What We Do In the Shadows (2014)

The odd housemates of vampire-comedy What We Do in the Shadow

Director: Jermaine Clement, Taika Waititi

Cast: Taika Waititi (Viago), Jermaine Clement (Vladislav), Jonathan Brugh (Deacon), Ben Fransham (Petyr), Jackie Van Beek (Jackie), Cori Gonzalez-Macuer (Nick), Stu Rutherford (Stu), Rhys Darby (Anton)

The life of a vampire – in between all the blood, what do you actually do? How do you fill the (never ending) time of immortality? Or, more mundanely, how do you find friends to live with? Jermaine Clement and Taika Watiti’s excellent flat-share comedy is a free-wheeling but very sweet vampire and buddy-movie comedy, set in a vampire flat share. It’s Being Human with more jokes, and more heart.

Opening their doors to a fly-on-the-wall mockumentary crew (whom they have taken a solemn vow not to eat), we enter the lives of four vampire friends who live in Wellington. Viagro (Taika Waititi) is a 379-year old dandy: prissy, with a hatred of clutter. Vladislav is a 862-year old former Vlad-the-Impaler style tyrant, still not completely over torturing people in the basement (though definitely ashamed of this vice). Deacon (Jonathan Brugh) is a youthful 183, the baby of the group, a self-absorbed rock-n-roll Byronite type. Petyr is 8,000 years old, and is a Nosferatu-style monster who never comes out of the basement. Their lives are turned upside down when Deacon accidentally turns boorish Nick (Cori Gonzalez-Macuer) – though this also introduces them to Stu (Stu Rutherford), a genial and immensely likeable chap whom they all take a shine to.

What We Do in the Shadows is a very funny spoof of nearly every vampire cliché you can imagine. Each vampire takes on the style and characteristics of a different sub-school of vampire dramas. It rolls along with a genial looseness, creating heart-warmingly endearing characters – despite the fact that the film doesn’t stint on watching our heroes brutally spill blood and guts as they eat various guests. Of course things like this are juxtaposed with brilliant belly laughs – something about vampires bickering about the washing up and the cleaning rota is just inherently hilarious. Watching them dress up for a night out (unable to see their own reflections) is a gem sequence.

The film shows each of its characters are frozen in time, sort of man-children, stuck in their own time periods and totally adrift in the modern world. It’s part of what makes them endearing. Throw in a couple of sweet plotlines, most notably Viagro’s romantic longing for the woman he moved to New Zealand for almost 60 years ago (and who now resides in a care home), and you’ve got a winner. The group’s interaction with Stu is wonderfully sweet – despite their initial irritance with (and hunger for) the ruddy-faced human in their midst, they quickly all bond with his straightforward calmness and his understanding of everything from the internet to working the TV.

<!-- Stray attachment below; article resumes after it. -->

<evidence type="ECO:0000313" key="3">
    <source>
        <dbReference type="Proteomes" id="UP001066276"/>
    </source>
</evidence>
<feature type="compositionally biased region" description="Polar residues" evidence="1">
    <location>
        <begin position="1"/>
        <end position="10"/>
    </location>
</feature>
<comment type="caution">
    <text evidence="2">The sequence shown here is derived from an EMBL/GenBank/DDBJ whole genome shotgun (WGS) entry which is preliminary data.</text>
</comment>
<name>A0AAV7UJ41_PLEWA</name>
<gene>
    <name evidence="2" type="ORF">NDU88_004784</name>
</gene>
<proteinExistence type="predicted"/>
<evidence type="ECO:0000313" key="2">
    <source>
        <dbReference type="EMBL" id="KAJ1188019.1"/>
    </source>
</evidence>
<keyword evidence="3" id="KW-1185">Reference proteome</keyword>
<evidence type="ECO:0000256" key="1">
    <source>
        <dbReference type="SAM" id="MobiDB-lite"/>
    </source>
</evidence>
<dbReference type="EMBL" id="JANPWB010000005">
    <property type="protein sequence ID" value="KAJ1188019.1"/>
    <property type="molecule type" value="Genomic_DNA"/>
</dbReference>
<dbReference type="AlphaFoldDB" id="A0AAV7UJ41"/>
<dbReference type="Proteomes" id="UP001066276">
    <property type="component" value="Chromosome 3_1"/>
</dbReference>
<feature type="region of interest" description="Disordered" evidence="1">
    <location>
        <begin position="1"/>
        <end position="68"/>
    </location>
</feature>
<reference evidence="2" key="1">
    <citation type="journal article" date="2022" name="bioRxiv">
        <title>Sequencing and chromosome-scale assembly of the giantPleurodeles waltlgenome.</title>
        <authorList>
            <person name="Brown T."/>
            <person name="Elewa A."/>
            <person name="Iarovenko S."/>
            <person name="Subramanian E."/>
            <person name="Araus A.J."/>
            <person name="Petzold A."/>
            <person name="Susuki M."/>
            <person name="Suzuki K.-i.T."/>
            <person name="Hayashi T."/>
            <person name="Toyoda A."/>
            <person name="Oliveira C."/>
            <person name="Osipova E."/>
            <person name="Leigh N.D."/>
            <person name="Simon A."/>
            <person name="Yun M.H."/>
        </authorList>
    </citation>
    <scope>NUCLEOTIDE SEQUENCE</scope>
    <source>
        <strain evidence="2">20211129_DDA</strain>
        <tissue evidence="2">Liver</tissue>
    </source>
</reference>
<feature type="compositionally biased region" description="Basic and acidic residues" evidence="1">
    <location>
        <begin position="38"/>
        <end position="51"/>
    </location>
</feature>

It’s packed with plenty of hilariously inventive gags around vampire-lore. Our heroes spend every night prowling nightclubs – hampered by the fact that before they can enter anywhere, they need to be invited in (we see several snapshots of them attempting to get invitations from impassive bouncers). In confrontations they hiss and fly at each other in a way that’s just this side of silly. Viagro constantly bemoans the mess his housemates make when they eat their victims, without clearing up (he futilely attempts to get them to put towels down to protect the sofa). But there are also endearing spins – the vampires crowd around the computer to watch a youtube video of a rising sun, something they’ve obviously not seen for centuries.

The later introduction of a rival werewolf pack adds further comedy opportunities, with the werewolves headed up by an uptight control freak who enforces rules on everything from physical conduct to the use of foul language. It’s just one of many expert beats in a superb comedy.

What We Do in the Shadows is acted with such lightness and openness, it’s very easy to not notice that it’s brilliantly handled. In the hands of other groups of comedians, this could have been smug, self-satisfied and more about the actors amusing themselves than the audience. Instead this is a gleeful series of scenes, the movie like a big hilarious party we’ve been invited to join. As well as being sharply written and directed, the acting is fantastic. 

It’s an unusual, dark comedy – but it’s got a lot of heart and a lot of brains. It’s a comedic joy, that would certainly reward constant viewing – each scene contains comic highlights. Highly recommended!

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